Tuesday, 28 March 2023

New Edition of 'Law of the European Convention on Human Rights'

David Harris (Emeritus Professor at the University of Nottingham), Michael O'Boyle (Former Deputy Registrar at the European Court of Human Rights), Ed Bates (Associate Professor at the University of Leicester) and Carla M. Buckley (International Human Rights Lawyer) have just published the fifth edition of their textbook entitled Law of the European Convention on Human Rights. The textbook provides a comprehensive guide to the Convention, article by article. Here is a brief description:

''This seminal text offers a comprehensive account of the case law of the ECHR and its underlying principles. It provides a guide to decisions under the Convention and its protocols, article by article, as well as explaining the history and likely development of the law.

  • Critically examines the substantive content of each of the basic rights of the Convention and successive Protocols, as well as explaining the history and likely development of the law
  • Sets the Convention in its international context by examining its relationship with national and European Union law
  • Fully explores the extent of the Convention's influence on the legal development of the contracting states, and reveals exactly how such a powerful authority has been achieved and maintained''

Thursday, 23 March 2023

The Hague Civil Society Declaration on Council of Europe Reform

Earlier this month, on 28 February and 1 March, the first ever Council of Europe Civil Society Summit took place in The Hague, the very city in which 75 years earlier one of the foundational moments of the European movement happened, eventually leading to the creation of the Council of Europe (as well as to the precursors of the European Union). This year's summit gathered civil society representatives from across Europe to come together around a unified message directed at the Council of Europe's member states. The latter will gather in Reykjavik on 16 and 17 May of this year, for the fourth ever summit of heads of state and government. The previous one took place in Warsaw as long ago as 2005, when Europe and the world looked quite different in terms of rule of law, democracy and human rights. The Council of Europe is, without exaggeration, at a crossroads and many would say in an identity and effectiveness crisis, after the ousting of its largest member last year and with the protection of its three core aims under heavy pressure.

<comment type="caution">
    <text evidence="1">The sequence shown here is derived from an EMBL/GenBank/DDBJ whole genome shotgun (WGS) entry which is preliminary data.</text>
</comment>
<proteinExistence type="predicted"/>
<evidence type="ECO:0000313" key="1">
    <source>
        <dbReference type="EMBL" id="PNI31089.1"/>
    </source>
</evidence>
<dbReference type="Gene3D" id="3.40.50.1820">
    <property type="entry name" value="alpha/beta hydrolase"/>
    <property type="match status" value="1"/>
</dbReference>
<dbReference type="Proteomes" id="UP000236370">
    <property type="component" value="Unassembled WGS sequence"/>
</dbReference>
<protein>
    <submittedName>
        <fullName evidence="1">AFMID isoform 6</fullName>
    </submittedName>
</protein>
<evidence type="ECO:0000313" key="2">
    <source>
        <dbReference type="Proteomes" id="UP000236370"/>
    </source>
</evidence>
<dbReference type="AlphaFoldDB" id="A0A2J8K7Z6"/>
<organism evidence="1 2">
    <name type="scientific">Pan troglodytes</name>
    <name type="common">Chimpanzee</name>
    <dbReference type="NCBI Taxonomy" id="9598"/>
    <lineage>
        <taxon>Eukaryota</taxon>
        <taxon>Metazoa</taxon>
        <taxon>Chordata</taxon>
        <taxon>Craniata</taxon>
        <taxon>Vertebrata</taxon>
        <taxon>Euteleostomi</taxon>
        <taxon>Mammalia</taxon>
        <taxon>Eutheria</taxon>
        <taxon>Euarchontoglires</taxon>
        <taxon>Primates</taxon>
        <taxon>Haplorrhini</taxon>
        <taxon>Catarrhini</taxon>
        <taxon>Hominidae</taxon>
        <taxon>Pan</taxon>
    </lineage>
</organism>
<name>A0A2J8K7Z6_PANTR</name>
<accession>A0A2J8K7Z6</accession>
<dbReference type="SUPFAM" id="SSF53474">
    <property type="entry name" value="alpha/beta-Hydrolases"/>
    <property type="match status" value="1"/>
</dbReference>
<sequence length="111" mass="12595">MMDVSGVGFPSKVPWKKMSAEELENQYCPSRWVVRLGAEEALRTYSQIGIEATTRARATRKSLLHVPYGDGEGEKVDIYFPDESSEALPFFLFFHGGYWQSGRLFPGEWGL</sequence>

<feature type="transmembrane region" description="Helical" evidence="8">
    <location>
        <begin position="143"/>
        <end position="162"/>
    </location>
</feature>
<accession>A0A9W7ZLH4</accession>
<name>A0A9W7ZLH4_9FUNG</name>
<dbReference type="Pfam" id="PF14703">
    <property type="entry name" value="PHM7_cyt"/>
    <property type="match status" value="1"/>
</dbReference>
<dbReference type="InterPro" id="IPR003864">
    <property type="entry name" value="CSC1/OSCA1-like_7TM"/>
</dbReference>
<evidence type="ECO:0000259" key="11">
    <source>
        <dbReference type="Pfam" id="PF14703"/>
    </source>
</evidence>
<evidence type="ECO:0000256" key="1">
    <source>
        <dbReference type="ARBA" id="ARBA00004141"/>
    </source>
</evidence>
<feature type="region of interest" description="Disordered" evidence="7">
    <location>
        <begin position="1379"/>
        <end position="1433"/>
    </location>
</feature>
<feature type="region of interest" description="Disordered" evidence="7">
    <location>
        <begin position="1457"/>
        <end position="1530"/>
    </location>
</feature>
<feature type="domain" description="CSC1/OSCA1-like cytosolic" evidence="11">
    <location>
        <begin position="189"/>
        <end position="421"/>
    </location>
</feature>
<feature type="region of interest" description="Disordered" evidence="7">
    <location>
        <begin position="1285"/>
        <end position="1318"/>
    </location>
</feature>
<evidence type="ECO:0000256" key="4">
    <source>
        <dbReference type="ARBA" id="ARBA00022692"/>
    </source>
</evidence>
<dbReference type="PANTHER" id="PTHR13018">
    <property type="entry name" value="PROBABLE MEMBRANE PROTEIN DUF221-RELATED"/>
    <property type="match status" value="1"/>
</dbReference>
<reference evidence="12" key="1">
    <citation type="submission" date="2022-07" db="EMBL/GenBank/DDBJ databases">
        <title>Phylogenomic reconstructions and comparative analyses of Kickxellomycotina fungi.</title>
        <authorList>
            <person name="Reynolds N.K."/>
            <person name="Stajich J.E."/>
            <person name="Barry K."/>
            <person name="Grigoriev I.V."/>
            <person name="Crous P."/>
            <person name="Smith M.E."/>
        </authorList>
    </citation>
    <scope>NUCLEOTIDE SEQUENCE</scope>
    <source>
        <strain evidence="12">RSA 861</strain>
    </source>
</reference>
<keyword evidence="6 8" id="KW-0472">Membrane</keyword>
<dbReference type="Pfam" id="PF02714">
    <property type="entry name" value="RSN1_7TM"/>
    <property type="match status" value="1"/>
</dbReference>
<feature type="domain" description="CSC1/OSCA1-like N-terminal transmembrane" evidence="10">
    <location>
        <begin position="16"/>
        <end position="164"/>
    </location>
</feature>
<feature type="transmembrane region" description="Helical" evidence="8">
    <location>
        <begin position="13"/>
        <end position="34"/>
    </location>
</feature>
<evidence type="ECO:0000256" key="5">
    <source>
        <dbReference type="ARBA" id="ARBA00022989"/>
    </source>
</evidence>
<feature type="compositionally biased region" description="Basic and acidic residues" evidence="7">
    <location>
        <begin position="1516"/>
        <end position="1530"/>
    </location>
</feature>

In order to reflect the voice of civil society, from human rights defenders to NHRIs, and from human rights NGOs to youth movements, a special text was  developed in The Hague (this author had the privilege to be one of the rapporteurs in the meetings). The text of the Hague Civil Society Declaration on Council of Europe Reform is now available online. This version includes extensive explanatory notes that provide background to the proposals made. It includes a whole section dedicated to structuraal improvements of the implementation of the judgments of the European Court of Human Rights.

The Declaration is now open for endorsements by civil society organisations and individual experts, including academics, around Europe (meaning that they support the overall direction of the proposals and the sense of urgency behind them), both those who have participated in the Civil Society Summit and those who have not. If you are interested in endorsing and supporting the Declaration, you can write to css@cure-campaign.org . A list of endorsements will be posted (and regularly updated) here